Cotton is a natural plant fiber that people have been growing for over 5000 years. The industrial revolution caused a huge boom in cotton production and manufacturing. This was because of inventions like the carding machine, the spinning mule, and  the cotton gin. Cotton has served various purposes for a long time, demonstrating its versatility. People are always discovering novel applications for cotton (Corbman, Textiles: Fiber to Fabric, 1983, 246).

Organic Cotton is a sustainable and biodegradable option. The organic movement began as a response to the risks of intensive agriculture. It focuses on working with nature to promote health and fertility on farms. Organic farming avoids synthetic fertilizers and pesticides. Farmers rely on natural processes like nitrogen-fixing plants and crop rotation. This method aims to benefit the environment, animal welfare, and human health. Protecting the environment and people's health are some of the main benefits of organic cotton.

When producing organic cotton fabric, the whole process of making cotton fabric is taken into consideration. Steps include growing cotton, harvesting, de-seeding, cleaning, spinning, weaving, and sewing the final product. This is to ensure that what goes into, in our case, the organic cotton bed sheets and other organic bedding items is not harmful to the environment, people and other living things.


One of the reasons why organic cotton has become popular and a good alternative to conventional cotton is climate change. Climate change is a problem that almost everyone agrees it's a serious threat to the whole world. Governments worldwide are under pressure to come up with strong plans to reduce greenhouse gases that contribute to global warming.

Organic cotton and farming in general are unique in this crisis because they contribute to the problem and suffer from it. But there's also hope that agriculture can be part of the solution.

Most people agree that organic cotton is better for the environment compared to regular cotton. To understand why, we should look at the environmental problems linked to regular cotton, like using a lot of water and relying on synthetic chemicals such as fertilizers and pesticides. Organic cotton is seen as a greener choice because it uses less water than regular cotton. It also uses natural processes like nitrogen-fixing plants and crop rotation. These natural methods aim to benefit the environment, animals, and people.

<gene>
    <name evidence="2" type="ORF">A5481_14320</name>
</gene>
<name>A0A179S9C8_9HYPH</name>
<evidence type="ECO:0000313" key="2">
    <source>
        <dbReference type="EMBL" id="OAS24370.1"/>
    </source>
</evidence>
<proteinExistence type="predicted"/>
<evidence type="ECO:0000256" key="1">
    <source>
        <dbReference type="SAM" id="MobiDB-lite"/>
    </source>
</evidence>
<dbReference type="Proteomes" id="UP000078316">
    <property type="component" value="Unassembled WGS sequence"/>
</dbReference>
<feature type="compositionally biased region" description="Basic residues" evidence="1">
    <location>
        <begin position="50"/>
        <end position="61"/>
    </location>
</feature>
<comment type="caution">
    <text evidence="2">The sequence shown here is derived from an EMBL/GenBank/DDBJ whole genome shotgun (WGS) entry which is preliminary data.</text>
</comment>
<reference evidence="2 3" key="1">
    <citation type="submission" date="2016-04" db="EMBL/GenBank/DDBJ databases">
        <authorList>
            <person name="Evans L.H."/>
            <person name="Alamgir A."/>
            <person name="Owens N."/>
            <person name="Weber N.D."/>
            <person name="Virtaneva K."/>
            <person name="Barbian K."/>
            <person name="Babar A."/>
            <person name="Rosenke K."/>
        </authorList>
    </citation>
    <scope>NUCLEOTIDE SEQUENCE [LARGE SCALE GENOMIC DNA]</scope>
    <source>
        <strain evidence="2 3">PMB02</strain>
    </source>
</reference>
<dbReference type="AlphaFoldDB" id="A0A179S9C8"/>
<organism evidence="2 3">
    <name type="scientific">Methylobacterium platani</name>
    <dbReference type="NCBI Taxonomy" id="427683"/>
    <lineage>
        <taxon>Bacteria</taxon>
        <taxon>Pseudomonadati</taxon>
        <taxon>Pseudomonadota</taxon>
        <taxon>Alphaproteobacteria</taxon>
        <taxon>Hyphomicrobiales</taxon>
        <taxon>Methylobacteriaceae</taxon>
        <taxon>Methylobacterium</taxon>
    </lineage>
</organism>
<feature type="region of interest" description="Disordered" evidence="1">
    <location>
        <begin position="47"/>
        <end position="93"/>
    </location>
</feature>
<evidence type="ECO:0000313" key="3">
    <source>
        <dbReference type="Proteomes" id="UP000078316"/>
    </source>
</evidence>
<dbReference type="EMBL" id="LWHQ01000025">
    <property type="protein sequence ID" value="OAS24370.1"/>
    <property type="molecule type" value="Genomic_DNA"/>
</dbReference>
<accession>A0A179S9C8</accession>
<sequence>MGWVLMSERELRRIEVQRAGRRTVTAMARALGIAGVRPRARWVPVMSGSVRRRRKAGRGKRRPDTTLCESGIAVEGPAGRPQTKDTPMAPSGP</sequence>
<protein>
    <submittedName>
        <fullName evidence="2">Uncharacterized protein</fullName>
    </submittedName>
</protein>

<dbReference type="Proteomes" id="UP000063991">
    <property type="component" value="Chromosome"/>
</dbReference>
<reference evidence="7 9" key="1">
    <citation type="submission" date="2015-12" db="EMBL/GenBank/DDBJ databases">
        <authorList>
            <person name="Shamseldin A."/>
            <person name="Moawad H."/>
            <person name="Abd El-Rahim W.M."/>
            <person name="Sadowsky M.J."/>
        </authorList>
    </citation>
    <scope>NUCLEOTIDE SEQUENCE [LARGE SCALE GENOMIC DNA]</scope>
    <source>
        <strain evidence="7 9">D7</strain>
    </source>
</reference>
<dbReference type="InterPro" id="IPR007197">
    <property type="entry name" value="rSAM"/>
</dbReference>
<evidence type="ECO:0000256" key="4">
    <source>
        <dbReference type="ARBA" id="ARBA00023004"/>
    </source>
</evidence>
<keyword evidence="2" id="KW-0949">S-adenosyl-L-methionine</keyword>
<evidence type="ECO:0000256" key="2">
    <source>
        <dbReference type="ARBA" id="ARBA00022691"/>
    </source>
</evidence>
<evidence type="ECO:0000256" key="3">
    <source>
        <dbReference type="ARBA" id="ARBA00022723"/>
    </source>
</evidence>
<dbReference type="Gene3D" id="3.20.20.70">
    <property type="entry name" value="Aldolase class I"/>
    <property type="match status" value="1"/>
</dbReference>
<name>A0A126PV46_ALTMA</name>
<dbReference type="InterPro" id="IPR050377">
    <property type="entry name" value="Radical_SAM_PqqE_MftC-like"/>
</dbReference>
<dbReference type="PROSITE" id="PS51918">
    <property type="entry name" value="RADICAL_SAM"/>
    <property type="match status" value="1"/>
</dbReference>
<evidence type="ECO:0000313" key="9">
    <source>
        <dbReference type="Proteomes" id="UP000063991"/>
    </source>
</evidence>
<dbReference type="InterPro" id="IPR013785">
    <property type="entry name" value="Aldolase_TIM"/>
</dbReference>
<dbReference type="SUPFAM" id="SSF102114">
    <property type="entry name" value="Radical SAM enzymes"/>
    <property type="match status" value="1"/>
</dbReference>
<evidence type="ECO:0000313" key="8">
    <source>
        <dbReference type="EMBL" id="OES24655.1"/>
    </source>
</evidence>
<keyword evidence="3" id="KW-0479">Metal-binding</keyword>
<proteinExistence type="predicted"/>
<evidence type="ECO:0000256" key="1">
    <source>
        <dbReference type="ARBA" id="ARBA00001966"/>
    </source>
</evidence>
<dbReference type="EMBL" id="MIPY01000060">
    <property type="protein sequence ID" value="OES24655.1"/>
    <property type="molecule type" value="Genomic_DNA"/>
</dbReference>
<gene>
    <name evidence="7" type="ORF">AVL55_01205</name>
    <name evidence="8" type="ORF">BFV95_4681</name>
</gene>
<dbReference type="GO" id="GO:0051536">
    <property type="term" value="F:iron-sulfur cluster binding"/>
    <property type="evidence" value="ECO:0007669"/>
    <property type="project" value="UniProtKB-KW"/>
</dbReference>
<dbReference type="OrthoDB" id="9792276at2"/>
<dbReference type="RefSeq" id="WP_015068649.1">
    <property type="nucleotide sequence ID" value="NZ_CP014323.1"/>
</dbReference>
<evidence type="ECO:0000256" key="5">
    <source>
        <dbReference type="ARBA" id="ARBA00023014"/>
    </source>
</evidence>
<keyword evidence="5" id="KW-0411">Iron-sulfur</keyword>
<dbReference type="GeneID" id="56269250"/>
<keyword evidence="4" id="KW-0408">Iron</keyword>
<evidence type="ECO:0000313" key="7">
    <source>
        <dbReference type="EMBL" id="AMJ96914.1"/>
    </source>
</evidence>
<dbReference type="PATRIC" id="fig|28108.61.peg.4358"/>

Is organic cotton better than conventional cotton? For example, are organic cotton sheets better than non organic sheets? If yes, why?

1| Reduced Greenhouse Emissions When Growing Cotton Organically

Conventional cotton production employs harmful chemicals, including pesticides and insecticides, impacting ecosystems and water supplies. Some chemicals may even end up in the cotton itself. Additionally, environmentally unsafe dyes used in production pose risks if flushed into waterways.

As stated by the Soil Association, when it comes to climate change, organic cotton appears to outperform conventionally grown cotton. Organic cotton shows significantly lower greenhouse gas (GHG) emissions. The available data makes it clear that organic cotton stands out in terms of climate performance and various other factors. 

The same Soil Association states that organic farming has the potential to offset global warming through mitigation and sequestration. Mitigation involves reducing greenhouse gas emissions by avoiding manufactured fertilizers and pesticides. Organic systems derive nitrogen from plants, resulting in 34-51% lower nitrogen input compared to non-organic systems. Sequestration involves storing carbon in soils, and organic farming, with practices like green manures and crop residue return, can sequester up to 450kg more atmospheric carbon per hectare than non-organic farming. Organic farming is also more resilient to climate challenges, offering a sustainable and long-term solution.

A study on Preference of the Eco-friendly Fabric-Organic Cotton and Bamboo by Smriti Agarwal", discusses various eco-friendly fibers, including organic cotton. The article mentions that organic cotton is a sustainable material that is grown without pesticides or chemical fertilizers, contributing to health and environmental benefits. Overall, organic agriculture protects people and the planet by reducing exposure to toxic chemicals. Unlike conventional cotton agriculture, which uses a substantial portion of pesticides globally.

2| Organic Cotton Uses Less Water Than Conventional Cotton